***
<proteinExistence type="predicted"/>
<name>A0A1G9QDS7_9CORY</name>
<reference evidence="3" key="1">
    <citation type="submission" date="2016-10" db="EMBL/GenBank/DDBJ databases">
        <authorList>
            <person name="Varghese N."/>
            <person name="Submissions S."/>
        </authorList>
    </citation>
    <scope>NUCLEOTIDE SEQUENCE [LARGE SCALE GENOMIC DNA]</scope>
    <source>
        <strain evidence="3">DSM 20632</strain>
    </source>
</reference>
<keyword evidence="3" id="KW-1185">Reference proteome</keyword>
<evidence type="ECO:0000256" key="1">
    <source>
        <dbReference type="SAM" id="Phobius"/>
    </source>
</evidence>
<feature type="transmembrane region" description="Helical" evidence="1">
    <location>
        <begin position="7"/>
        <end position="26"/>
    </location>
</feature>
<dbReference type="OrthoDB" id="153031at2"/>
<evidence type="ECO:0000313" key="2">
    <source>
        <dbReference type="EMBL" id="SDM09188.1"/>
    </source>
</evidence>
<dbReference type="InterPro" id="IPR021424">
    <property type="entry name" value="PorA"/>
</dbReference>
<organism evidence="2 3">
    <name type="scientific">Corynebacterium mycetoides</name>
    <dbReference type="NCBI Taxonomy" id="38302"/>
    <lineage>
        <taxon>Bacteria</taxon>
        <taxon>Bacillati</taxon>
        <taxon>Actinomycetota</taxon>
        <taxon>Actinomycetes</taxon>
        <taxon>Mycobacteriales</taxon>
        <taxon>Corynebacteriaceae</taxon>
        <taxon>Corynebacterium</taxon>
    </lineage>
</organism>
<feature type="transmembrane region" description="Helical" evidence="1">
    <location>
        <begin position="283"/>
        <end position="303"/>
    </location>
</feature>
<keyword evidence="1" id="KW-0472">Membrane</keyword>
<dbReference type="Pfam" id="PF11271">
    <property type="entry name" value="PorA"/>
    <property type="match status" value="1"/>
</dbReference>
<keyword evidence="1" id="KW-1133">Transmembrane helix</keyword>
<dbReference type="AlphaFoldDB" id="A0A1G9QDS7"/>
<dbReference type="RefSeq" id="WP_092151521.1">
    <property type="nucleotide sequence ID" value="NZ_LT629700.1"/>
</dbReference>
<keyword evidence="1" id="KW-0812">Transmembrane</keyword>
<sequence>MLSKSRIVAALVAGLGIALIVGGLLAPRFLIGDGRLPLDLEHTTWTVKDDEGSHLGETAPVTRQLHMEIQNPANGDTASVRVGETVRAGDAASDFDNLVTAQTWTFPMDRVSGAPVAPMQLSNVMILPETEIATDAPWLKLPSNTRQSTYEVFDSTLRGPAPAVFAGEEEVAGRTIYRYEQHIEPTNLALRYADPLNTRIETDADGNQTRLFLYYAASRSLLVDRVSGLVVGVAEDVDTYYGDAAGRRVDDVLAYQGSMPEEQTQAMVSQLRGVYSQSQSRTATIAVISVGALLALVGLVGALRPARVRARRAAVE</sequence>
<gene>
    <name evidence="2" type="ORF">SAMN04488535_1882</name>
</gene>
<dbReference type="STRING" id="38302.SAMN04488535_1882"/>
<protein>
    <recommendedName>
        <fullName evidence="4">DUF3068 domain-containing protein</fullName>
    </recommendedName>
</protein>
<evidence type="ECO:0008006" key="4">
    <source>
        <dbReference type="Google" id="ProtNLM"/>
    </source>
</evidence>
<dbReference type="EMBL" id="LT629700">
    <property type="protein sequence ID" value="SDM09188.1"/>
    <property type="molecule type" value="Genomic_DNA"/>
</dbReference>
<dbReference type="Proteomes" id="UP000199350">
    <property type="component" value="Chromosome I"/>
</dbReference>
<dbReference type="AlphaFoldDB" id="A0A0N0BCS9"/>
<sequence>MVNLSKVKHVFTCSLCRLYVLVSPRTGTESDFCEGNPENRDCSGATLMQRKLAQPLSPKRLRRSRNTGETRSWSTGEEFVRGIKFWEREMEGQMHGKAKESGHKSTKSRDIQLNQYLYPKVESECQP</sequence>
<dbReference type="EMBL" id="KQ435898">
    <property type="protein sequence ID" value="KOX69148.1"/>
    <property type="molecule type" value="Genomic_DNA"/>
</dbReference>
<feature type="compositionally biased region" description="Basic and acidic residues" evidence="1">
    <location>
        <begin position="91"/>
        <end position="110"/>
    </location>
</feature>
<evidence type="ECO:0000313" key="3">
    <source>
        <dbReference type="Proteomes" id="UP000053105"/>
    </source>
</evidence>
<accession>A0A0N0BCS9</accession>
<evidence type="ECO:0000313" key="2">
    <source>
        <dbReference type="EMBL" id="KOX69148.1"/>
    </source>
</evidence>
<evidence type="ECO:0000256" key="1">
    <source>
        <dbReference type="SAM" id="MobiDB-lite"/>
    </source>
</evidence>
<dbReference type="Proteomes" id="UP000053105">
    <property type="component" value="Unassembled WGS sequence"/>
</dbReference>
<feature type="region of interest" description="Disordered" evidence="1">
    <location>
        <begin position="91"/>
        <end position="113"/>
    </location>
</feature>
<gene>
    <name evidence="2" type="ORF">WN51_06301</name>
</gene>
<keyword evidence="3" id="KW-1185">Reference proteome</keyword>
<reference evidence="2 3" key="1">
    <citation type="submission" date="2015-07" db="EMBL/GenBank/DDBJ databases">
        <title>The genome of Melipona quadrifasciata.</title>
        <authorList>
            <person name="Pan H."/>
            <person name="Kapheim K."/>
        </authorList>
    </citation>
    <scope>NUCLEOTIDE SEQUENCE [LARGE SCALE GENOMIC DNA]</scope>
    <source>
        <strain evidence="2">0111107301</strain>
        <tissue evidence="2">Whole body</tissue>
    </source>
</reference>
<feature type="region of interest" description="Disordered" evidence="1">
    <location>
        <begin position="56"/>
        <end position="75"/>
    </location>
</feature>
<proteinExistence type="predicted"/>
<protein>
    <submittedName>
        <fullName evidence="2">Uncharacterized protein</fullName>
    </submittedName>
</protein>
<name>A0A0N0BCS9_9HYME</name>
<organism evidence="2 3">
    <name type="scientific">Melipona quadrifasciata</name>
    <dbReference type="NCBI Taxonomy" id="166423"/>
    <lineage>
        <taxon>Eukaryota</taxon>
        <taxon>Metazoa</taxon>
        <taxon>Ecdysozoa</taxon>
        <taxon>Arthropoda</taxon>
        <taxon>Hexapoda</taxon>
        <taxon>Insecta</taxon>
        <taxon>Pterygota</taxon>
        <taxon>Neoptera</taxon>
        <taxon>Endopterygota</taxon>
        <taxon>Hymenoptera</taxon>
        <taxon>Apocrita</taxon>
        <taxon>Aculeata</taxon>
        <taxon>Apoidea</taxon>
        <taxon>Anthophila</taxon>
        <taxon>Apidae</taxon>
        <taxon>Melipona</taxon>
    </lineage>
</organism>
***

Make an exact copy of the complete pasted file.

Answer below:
<proteinExistence type="predicted"/>
<name>A0A1G9QDS7_9CORY</name>
<reference evidence="3" key="1">
    <citation type="submission" date="2016-10" db="EMBL/GenBank/DDBJ databases">
        <authorList>
            <person name="Varghese N."/>
            <person name="Submissions S."/>
        </authorList>
    </citation>
    <scope>NUCLEOTIDE SEQUENCE [LARGE SCALE GENOMIC DNA]</scope>
    <source>
        <strain evidence="3">DSM 20632</strain>
    </source>
</reference>
<keyword evidence="3" id="KW-1185">Reference proteome</keyword>
<evidence type="ECO:0000256" key="1">
    <source>
        <dbReference type="SAM" id="Phobius"/>
    </source>
</evidence>
<feature type="transmembrane region" description="Helical" evidence="1">
    <location>
        <begin position="7"/>
        <end position="26"/>
    </location>
</feature>
<dbReference type="OrthoDB" id="153031at2"/>
<evidence type="ECO:0000313" key="2">
    <source>
        <dbReference type="EMBL" id="SDM09188.1"/>
    </source>
</evidence>
<dbReference type="InterPro" id="IPR021424">
    <property type="entry name" value="PorA"/>
</dbReference>
<organism evidence="2 3">
    <name type="scientific">Corynebacterium mycetoides</name>
    <dbReference type="NCBI Taxonomy" id="38302"/>
    <lineage>
        <taxon>Bacteria</taxon>
        <taxon>Bacillati</taxon>
        <taxon>Actinomycetota</taxon>
        <taxon>Actinomycetes</taxon>
        <taxon>Mycobacteriales</taxon>
        <taxon>Corynebacteriaceae</taxon>
        <taxon>Corynebacterium</taxon>
    </lineage>
</organism>
<feature type="transmembrane region" description="Helical" evidence="1">
    <location>
        <begin position="283"/>
        <end position="303"/>
    </location>
</feature>
<keyword evidence="1" id="KW-0472">Membrane</keyword>
<dbReference type="Pfam" id="PF11271">
    <property type="entry name" value="PorA"/>
    <property type="match status" value="1"/>
</dbReference>
<keyword evidence="1" id="KW-1133">Transmembrane helix</keyword>
<dbReference type="AlphaFoldDB" id="A0A1G9QDS7"/>
<dbReference type="RefSeq" id="WP_092151521.1">
    <property type="nucleotide sequence ID" value="NZ_LT629700.1"/>
</dbReference>
<keyword evidence="1" id="KW-0812">Transmembrane</keyword>
<sequence>MLSKSRIVAALVAGLGIALIVGGLLAPRFLIGDGRLPLDLEHTTWTVKDDEGSHLGETAPVTRQLHMEIQNPANGDTASVRVGETVRAGDAASDFDNLVTAQTWTFPMDRVSGAPVAPMQLSNVMILPETEIATDAPWLKLPSNTRQSTYEVFDSTLRGPAPAVFAGEEEVAGRTIYRYEQHIEPTNLALRYADPLNTRIETDADGNQTRLFLYYAASRSLLVDRVSGLVVGVAEDVDTYYGDAAGRRVDDVLAYQGSMPEEQTQAMVSQLRGVYSQSQSRTATIAVISVGALLALVGLVGALRPARVRARRAAVE</sequence>
<gene>
    <name evidence="2" type="ORF">SAMN04488535_1882</name>
</gene>
<dbReference type="STRING" id="38302.SAMN04488535_1882"/>
<protein>
    <recommendedName>
        <fullName evidence="4">DUF3068 domain-containing protein</fullName>
    </recommendedName>
</protein>
<evidence type="ECO:0008006" key="4">
    <source>
        <dbReference type="Google" id="ProtNLM"/>
    </source>
</evidence>
<dbReference type="EMBL" id="LT629700">
    <property type="protein sequence ID" value="SDM09188.1"/>
    <property type="molecule type" value="Genomic_DNA"/>
</dbReference>
<dbReference type="Proteomes" id="UP000199350">
    <property type="component" value="Chromosome I"/>
</dbReference>
<dbReference type="AlphaFoldDB" id="A0A0N0BCS9"/>
<sequence>MVNLSKVKHVFTCSLCRLYVLVSPRTGTESDFCEGNPENRDCSGATLMQRKLAQPLSPKRLRRSRNTGETRSWSTGEEFVRGIKFWEREMEGQMHGKAKESGHKSTKSRDIQLNQYLYPKVESECQP</sequence>
<dbReference type="EMBL" id="KQ435898">
    <property type="protein sequence ID" value="KOX69148.1"/>
    <property type="molecule type" value="Genomic_DNA"/>
</dbReference>
<feature type="compositionally biased region" description="Basic and acidic residues" evidence="1">
    <location>
        <begin position="91"/>
        <end position="110"/>
    </location>
</feature>
<evidence type="ECO:0000313" key="3">
    <source>
        <dbReference type="Proteomes" id="UP000053105"/>
    </source>
</evidence>
<accession>A0A0N0BCS9</accession>
<evidence type="ECO:0000313" key="2">
    <source>
        <dbReference type="EMBL" id="KOX69148.1"/>
    </source>
</evidence>
<evidence type="ECO:0000256" key="1">
    <source>
        <dbReference type="SAM" id="MobiDB-lite"/>
    </source>
</evidence>
<dbReference type="Proteomes" id="UP000053105">
    <property type="component" value="Unassembled WGS sequence"/>
</dbReference>
<feature type="region of interest" description="Disordered" evidence="1">
    <location>
        <begin position="91"/>
        <end position="113"/>
    </location>
</feature>
<gene>
    <name evidence="2" type="ORF">WN51_06301</name>
</gene>
<keyword evidence="3" id="KW-1185">Reference proteome</keyword>
<reference evidence="2 3" key="1">
    <citation type="submission" date="2015-07" db="EMBL/GenBank/DDBJ databases">
        <title>The genome of Melipona quadrifasciata.</title>
        <authorList>
            <person name="Pan H."/>
            <person name="Kapheim K."/>
        </authorList>
    </citation>
    <scope>NUCLEOTIDE SEQUENCE [LARGE SCALE GENOMIC DNA]</scope>
    <source>
        <strain evidence="2">0111107301</strain>
        <tissue evidence="2">Whole body</tissue>
    </source>
</reference>
<feature type="region of interest" description="Disordered" evidence="1">
    <location>
        <begin position="56"/>
        <end position="75"/>
    </location>
</feature>
<proteinExistence type="predicted"/>
<protein>
    <submittedName>
        <fullName evidence="2">Uncharacterized protein</fullName>
    </submittedName>
</protein>
<name>A0A0N0BCS9_9HYME</name>
<organism evidence="2 3">
    <name type="scientific">Melipona quadrifasciata</name>
    <dbReference type="NCBI Taxonomy" id="166423"/>
    <lineage>
        <taxon>Eukaryota</taxon>
        <taxon>Metazoa</taxon>
        <taxon>Ecdysozoa</taxon>
        <taxon>Arthropoda</taxon>
        <taxon>Hexapoda</taxon>
        <taxon>Insecta</taxon>
        <taxon>Pterygota</taxon>
        <taxon>Neoptera</taxon>
        <taxon>Endopterygota</taxon>
        <taxon>Hymenoptera</taxon>
        <taxon>Apocrita</taxon>
        <taxon>Aculeata</taxon>
        <taxon>Apoidea</taxon>
        <taxon>Anthophila</taxon>
        <taxon>Apidae</taxon>
        <taxon>Melipona</taxon>
    </lineage>
</organism>